People keep asking for "beginner" dungeons. Everyone can name "classic" dungeons - Tomb of Horrors, Barrier Peaks, Ravenloft, etc. - but in order for those adventures to make sense, there needs to be some sort of introduction.
It's like all the adventures we have are Bach concertos. People keep writing amazing works of staggering genius, but someone needs to write a book on how to play the piano.
I had the same questions, and since I couldn't find anything satisfactory, I decided to write the kind of dungeon I would have loved to find. I wanted to write the best basic OSR dungeon for beginners that I could, and I also wanted to show the design process.
If you like this dungeon, please share it, tell people about it, print copies and leave them lying around local game stores, or email this post to friends who have "always wanted to try D&D but don't know where to start". The entire thing is and always will be free.
|Goblin Pit by Scrap Princess|
The encounters aren't balanced. They don't have difficulty ratings. There are few rewards for fighting.
There might be stuff in this dungeon that you disagree with, especially if you're an experienced GM. That's fine! It's designed to be modular and hackable. Move stuff around. Remove things completely.
Treasure amounts are a balanced around the idea that 200gp is enough to level a single character. By the end of this dungeon, surviving PCs should be level 2 or 3, assuming the usual rates of attrition, loss, and panic. Damage is scaled around PCs having between 4 and 16 hit points. Otherwise, I've tried to make the module as system-less as possible.
The generic OSR introduction I've written here might also be useful.
Tomb of the Serpent Kings v3.0 PDF
And in case you want a version that uses less ink, but is slightly less easy to read.
Tomb of the Serpent Kings v.2.0 PDF
|Xiximanter, Scrap Princess|
The Original Posts:
Boss Fight: the Stone Cobra Guardian
Boss Fight: the Basilisk
Playthroughs and Reviews:
My group: Session 1, 1.5, 2, 3, 4, 5, 6, 7
Throne of Salt: Session 1
GG NO RE: A podcast! Session 1, 2
nthdecree: Session 1
Arnold K: "Hey, this actually seems like it would accomplish its goal of being a teaching dungeon. I like it."
Daniel Davis: "Ran this tonight, modded it to fit my setting. Half the group was new to D&D. Worked perfectly as tutorial dungeon."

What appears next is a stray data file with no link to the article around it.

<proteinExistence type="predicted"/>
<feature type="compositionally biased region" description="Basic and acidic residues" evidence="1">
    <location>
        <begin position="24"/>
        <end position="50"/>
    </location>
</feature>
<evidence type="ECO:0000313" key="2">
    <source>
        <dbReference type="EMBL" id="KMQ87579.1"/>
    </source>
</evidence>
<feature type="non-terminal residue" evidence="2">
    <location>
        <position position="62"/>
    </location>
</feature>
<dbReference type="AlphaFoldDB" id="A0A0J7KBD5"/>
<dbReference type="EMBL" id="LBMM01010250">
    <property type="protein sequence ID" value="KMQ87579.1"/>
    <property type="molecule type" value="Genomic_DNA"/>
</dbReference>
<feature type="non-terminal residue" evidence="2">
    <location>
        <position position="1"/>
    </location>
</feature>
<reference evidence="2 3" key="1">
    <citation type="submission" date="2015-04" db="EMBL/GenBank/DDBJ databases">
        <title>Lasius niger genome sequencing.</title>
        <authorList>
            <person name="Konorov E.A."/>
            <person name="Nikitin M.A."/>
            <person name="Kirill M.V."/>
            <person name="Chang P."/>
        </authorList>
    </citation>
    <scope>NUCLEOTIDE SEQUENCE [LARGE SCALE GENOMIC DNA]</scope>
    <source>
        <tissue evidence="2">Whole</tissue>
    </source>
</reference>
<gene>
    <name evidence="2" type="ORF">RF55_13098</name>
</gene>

Ten Foot Pole: Worth reading the full review. 11/22, but based on the barebones and haphazard v.1.0
Gabor Lux: "Tomb of the Serpent Kings does that thing introductory dungeon crawls should do, but usually don’t: put the fear of God, the wonder of the unknown, and the feeling of well-earned accomplishment into the players’ hearts. It feels like descending into a dark and odd place where a lot of things will try to kill you if you are not careful, but you will be rich and powerful if you pull it off."
Belchions Sammelsurium: "From a player’s perspective, the dungeon succeeds. It does offer a fun game without straining the suspension of disbelief to much. One does indeed learn most of the dungeon tropes, and how to properly interact with them."
(I can't believe I'm able to create a section for this)
German: Die Gruft der Schlangenkonige
Getting The Game Started
Most game books have a section that goes "Here's what a GM is, here's what dice are, and here's an example of play", so I'm not going to write all of that out again.
It's completely fine to introduce the dungeon immediately.
It's also completely fine to say, "For whatever reason, you decide to accept the old man's offer. Every other part of your character's backstory is up to you, but for some reason, you decide to follow the treasure map. What is that reason? Adventure? Debt? Secret cultist orders?"
In my game, the PCs were sent to kill an owlbear. In the course of the fight, the owlbear uncovered the entrance to the tomb.